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Cameos for Calculus: Visualization in the First-Year Course

Roger B. Nelsen
MAA Press
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MAA Press Classroom Resource Materials
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The Basic Library List Committee suggests that undergraduate mathematics libraries consider this book for acquisition.

[Reviewed by
Mehdi Hassani
, on

Visualizing mathematical ideas usually reduces the complexity of topics and therefore have educational value. This plays essential rule in courses such as calculus, which are both fundamental and scheduled for first-year students. Sometimes, a suitable graph or graphic contains the whole idea of a proof. These are known as “proofs without words.”

After his several books gathering Proofs without Words, the author has now written a book on calculus, combining similar ideas with some exact arguments. The book under review is an interesting and pretty collection of proofs of material from the first-year course, all based on visualizing ideas. They include several theorems about limits and differentiation (Part I), integration (Part II), infinite series (Part III), and several additional topics (Part IV). The final part of the book is an appendix (Part V) covering some pre-calculus topics. Finally, the author gives solutions to the exercises, which are at the end of many of the chapters.

This is not a standard textbook, but it is a very useful complement for both students and instructors in a first-year calculus course.

Mehdi Hassani is a faculty member at the Department of Mathematics, Zanjan University, Iran. His fields of interest are Elementary, Analytic and Probabilistic Number Theory.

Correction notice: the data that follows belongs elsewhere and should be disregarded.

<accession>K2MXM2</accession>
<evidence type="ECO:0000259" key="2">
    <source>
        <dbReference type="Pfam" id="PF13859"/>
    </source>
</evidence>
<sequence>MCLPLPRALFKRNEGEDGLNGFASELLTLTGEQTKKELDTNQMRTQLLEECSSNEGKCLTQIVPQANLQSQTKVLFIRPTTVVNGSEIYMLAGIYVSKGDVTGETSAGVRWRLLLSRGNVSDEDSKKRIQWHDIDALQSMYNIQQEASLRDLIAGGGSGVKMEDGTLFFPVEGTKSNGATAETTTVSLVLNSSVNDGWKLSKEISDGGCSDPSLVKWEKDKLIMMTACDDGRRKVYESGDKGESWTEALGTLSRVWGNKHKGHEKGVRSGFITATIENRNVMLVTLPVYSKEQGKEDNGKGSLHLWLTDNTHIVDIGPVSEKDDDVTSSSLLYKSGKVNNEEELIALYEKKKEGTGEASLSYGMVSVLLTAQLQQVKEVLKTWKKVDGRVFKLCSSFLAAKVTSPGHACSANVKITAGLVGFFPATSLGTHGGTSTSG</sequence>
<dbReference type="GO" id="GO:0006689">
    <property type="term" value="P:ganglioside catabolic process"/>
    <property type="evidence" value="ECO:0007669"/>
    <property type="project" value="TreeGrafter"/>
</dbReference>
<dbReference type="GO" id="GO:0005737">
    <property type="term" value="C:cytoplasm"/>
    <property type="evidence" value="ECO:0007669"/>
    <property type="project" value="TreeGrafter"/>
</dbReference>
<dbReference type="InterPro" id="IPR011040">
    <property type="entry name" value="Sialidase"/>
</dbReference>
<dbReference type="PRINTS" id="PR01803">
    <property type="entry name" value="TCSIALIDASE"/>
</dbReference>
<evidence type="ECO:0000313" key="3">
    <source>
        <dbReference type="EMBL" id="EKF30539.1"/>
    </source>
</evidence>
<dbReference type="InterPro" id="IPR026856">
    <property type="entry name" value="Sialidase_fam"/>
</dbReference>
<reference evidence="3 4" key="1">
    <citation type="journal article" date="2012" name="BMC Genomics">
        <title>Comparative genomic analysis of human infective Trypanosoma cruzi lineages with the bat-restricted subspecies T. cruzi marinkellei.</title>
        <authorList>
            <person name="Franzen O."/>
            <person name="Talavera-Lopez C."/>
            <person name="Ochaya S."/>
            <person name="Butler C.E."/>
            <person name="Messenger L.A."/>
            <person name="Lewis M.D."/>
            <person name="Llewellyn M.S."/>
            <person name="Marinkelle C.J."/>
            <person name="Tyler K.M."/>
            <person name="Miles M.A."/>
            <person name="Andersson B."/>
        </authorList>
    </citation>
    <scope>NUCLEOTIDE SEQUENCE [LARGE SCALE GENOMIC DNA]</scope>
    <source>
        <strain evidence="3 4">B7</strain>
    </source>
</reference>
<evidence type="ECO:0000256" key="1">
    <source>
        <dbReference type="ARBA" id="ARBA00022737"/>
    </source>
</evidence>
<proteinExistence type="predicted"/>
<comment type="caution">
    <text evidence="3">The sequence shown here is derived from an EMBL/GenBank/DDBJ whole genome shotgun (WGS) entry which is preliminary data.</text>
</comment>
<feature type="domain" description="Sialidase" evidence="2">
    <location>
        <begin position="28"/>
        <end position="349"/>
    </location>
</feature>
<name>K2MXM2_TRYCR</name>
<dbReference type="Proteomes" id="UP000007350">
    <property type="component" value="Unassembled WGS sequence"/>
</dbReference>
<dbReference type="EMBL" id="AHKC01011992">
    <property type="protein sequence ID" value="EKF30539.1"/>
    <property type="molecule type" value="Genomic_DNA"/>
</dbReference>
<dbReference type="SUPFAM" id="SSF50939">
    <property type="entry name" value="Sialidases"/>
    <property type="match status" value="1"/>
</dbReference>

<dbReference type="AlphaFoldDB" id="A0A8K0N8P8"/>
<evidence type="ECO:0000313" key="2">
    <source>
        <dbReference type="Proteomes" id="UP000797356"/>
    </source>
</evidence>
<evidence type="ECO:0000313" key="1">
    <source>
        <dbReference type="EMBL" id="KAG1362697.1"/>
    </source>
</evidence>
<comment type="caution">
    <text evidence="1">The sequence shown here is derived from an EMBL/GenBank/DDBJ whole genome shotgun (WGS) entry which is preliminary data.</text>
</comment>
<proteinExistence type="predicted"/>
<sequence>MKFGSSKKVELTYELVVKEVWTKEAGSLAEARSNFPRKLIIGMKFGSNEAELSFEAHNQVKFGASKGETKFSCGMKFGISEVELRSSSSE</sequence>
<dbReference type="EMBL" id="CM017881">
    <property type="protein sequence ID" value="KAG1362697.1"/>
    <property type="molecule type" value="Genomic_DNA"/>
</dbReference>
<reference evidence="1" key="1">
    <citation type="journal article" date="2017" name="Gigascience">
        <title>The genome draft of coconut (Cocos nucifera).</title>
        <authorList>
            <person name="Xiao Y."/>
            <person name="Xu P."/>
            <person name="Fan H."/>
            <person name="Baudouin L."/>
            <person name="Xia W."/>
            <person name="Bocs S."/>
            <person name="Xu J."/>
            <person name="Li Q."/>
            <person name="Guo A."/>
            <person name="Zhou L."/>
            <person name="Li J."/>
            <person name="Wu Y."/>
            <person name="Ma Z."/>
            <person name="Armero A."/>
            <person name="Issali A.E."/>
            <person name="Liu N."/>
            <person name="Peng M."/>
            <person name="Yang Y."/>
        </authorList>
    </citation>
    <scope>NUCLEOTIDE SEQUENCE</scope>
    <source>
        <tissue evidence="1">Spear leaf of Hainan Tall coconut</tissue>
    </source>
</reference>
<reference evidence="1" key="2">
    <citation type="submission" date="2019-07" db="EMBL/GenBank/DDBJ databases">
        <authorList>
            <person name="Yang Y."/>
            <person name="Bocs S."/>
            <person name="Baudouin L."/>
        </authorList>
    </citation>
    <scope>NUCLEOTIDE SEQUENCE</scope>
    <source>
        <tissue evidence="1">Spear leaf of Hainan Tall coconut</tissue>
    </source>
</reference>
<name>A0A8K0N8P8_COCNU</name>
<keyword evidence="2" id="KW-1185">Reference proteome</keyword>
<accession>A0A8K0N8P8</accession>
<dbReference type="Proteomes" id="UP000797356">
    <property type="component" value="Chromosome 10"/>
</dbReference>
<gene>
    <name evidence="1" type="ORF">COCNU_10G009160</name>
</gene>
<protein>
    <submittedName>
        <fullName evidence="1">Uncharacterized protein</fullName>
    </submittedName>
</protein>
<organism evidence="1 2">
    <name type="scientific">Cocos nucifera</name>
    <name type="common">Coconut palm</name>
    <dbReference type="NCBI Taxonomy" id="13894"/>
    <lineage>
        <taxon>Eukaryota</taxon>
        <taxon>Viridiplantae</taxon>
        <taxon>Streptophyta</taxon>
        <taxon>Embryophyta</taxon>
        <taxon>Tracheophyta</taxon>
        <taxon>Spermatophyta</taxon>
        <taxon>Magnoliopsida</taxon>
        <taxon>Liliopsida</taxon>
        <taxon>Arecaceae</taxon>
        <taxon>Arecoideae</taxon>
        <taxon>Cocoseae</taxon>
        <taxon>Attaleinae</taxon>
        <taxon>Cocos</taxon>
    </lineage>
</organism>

Part I: Limits and Differentiation
1. The limit of (sin t)/t
2. Approximating π with the limit of (sin t)/t
3. Visualizing the derivative
4. The product rule
5. The quotient rule
6. The chain rule
7. The derivative of the sine
8. The derivative of the arctangent
9. The derivative of the arcsine
10. Means and the mean value theorem
11. Tangent line inequalities
12. A geometric illustration of the limit for e
13. Which is larger, eπ or πe? ab or ba?
14. Derivatives of area and volume
15. Means and optimization
Part II: Integration
16. Combinatorial identities for Riemann sums
17. Summation by parts
18. Integration by parts
19. The world’s sneakiest substitution
20. Symmetry and integration
21. Napier’s inequality and the limit for e
22. The nth root of n? and another limit for e
23. Does shell volume equal disk volume?
24. Solids of revolution and the Cauchy-Schwarz inequality
25. The midpoint rule is better than the trapezoidal rule
26. Can the midpoint rule be improved?
27. Why is Simpson’s rule exact for cubics?
28. Approximating π with integration
29. The Hermite-Hadamard inequality
30. Polar area and Cartesian area
31. Polar area as a source of antiderivatives
32. The prismoidal formula
Part III Infinite Series
33. The geometry of geometric series
34. Geometric differentiation of geometric series
35. Illustrating a telescoping series
36. Illustrating applications of the monotone sequence theorem
37. The harmonic series and the Euler-Mascheroni constant
38. The alternating harmonic series
39. The alternating series test
40. Approximating π with Maclaurin series
Part IV Additional Topics
41. The hyperbolic functions I: Definintions
42. The hyperbolic functions II: Are they circular?
43. The conic sections
44. The conic sections revisited
45. The AM-GM inequality for π positive numbers
Part V: Appendix: Some Precalculus Topics
46. Are all parabolas similar?
47. Basic trigonometric identities
48. The addition formulas for the sine and cosine
49. The double angle formulas
50. Completing the square
Solutions to the Exercises
About the Author